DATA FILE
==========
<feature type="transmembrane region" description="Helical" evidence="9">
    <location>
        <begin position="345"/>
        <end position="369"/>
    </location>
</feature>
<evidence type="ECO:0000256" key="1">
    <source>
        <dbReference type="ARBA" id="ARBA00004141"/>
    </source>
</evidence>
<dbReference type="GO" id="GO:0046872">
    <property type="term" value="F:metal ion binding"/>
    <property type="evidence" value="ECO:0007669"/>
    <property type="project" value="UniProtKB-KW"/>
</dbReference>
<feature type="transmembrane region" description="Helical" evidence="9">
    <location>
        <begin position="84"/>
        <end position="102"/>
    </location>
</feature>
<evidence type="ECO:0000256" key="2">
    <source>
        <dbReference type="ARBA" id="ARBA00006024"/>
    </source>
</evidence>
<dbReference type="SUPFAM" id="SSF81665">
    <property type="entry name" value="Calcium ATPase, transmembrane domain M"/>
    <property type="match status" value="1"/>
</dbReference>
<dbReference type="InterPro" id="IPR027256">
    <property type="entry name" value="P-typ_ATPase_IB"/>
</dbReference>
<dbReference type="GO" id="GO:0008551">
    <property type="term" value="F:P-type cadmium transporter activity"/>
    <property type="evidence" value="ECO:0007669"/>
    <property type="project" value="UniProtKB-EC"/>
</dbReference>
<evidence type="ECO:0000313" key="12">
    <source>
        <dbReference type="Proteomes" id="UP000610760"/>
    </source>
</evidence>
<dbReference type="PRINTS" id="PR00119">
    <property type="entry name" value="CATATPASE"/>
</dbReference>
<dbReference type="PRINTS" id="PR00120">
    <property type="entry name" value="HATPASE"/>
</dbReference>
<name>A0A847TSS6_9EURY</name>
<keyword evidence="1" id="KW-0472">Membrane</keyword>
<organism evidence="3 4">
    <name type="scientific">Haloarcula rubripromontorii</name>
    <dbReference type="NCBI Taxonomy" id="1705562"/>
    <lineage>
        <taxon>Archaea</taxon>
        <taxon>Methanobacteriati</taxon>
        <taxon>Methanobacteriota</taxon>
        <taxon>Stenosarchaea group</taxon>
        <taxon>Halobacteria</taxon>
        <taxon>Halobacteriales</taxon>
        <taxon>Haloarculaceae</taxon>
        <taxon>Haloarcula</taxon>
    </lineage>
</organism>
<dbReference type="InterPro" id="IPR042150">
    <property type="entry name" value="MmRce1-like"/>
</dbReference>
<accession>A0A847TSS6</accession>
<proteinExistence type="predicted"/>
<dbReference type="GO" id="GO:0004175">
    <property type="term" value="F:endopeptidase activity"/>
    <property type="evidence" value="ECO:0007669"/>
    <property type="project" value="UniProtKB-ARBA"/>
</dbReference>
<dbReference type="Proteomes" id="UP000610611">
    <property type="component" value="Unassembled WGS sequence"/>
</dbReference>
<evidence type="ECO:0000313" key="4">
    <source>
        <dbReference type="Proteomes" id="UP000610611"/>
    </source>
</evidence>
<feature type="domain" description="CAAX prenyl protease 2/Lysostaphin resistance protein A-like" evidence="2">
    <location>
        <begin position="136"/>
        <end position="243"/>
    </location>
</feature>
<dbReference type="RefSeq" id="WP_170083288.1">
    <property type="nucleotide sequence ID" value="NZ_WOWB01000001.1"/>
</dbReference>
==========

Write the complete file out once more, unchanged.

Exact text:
<feature type="transmembrane region" description="Helical" evidence="9">
    <location>
        <begin position="345"/>
        <end position="369"/>
    </location>
</feature>
<evidence type="ECO:0000256" key="1">
    <source>
        <dbReference type="ARBA" id="ARBA00004141"/>
    </source>
</evidence>
<dbReference type="GO" id="GO:0046872">
    <property type="term" value="F:metal ion binding"/>
    <property type="evidence" value="ECO:0007669"/>
    <property type="project" value="UniProtKB-KW"/>
</dbReference>
<feature type="transmembrane region" description="Helical" evidence="9">
    <location>
        <begin position="84"/>
        <end position="102"/>
    </location>
</feature>
<evidence type="ECO:0000256" key="2">
    <source>
        <dbReference type="ARBA" id="ARBA00006024"/>
    </source>
</evidence>
<dbReference type="SUPFAM" id="SSF81665">
    <property type="entry name" value="Calcium ATPase, transmembrane domain M"/>
    <property type="match status" value="1"/>
</dbReference>
<dbReference type="InterPro" id="IPR027256">
    <property type="entry name" value="P-typ_ATPase_IB"/>
</dbReference>
<dbReference type="GO" id="GO:0008551">
    <property type="term" value="F:P-type cadmium transporter activity"/>
    <property type="evidence" value="ECO:0007669"/>
    <property type="project" value="UniProtKB-EC"/>
</dbReference>
<evidence type="ECO:0000313" key="12">
    <source>
        <dbReference type="Proteomes" id="UP000610760"/>
    </source>
</evidence>
<dbReference type="PRINTS" id="PR00119">
    <property type="entry name" value="CATATPASE"/>
</dbReference>
<dbReference type="PRINTS" id="PR00120">
    <property type="entry name" value="HATPASE"/>
</dbReference>
<name>A0A847TSS6_9EURY</name>
<keyword evidence="1" id="KW-0472">Membrane</keyword>
<organism evidence="3 4">
    <name type="scientific">Haloarcula rubripromontorii</name>
    <dbReference type="NCBI Taxonomy" id="1705562"/>
    <lineage>
        <taxon>Archaea</taxon>
        <taxon>Methanobacteriati</taxon>
        <taxon>Methanobacteriota</taxon>
        <taxon>Stenosarchaea group</taxon>
        <taxon>Halobacteria</taxon>
        <taxon>Halobacteriales</taxon>
        <taxon>Haloarculaceae</taxon>
        <taxon>Haloarcula</taxon>
    </lineage>
</organism>
<dbReference type="InterPro" id="IPR042150">
    <property type="entry name" value="MmRce1-like"/>
</dbReference>
<accession>A0A847TSS6</accession>
<proteinExistence type="predicted"/>
<dbReference type="GO" id="GO:0004175">
    <property type="term" value="F:endopeptidase activity"/>
    <property type="evidence" value="ECO:0007669"/>
    <property type="project" value="UniProtKB-ARBA"/>
</dbReference>
<dbReference type="Proteomes" id="UP000610611">
    <property type="component" value="Unassembled WGS sequence"/>
</dbReference>
<evidence type="ECO:0000313" key="4">
    <source>
        <dbReference type="Proteomes" id="UP000610611"/>
    </source>
</evidence>
<feature type="domain" description="CAAX prenyl protease 2/Lysostaphin resistance protein A-like" evidence="2">
    <location>
        <begin position="136"/>
        <end position="243"/>
    </location>
</feature>
<dbReference type="RefSeq" id="WP_170083288.1">
    <property type="nucleotide sequence ID" value="NZ_WOWB01000001.1"/>
</dbReference>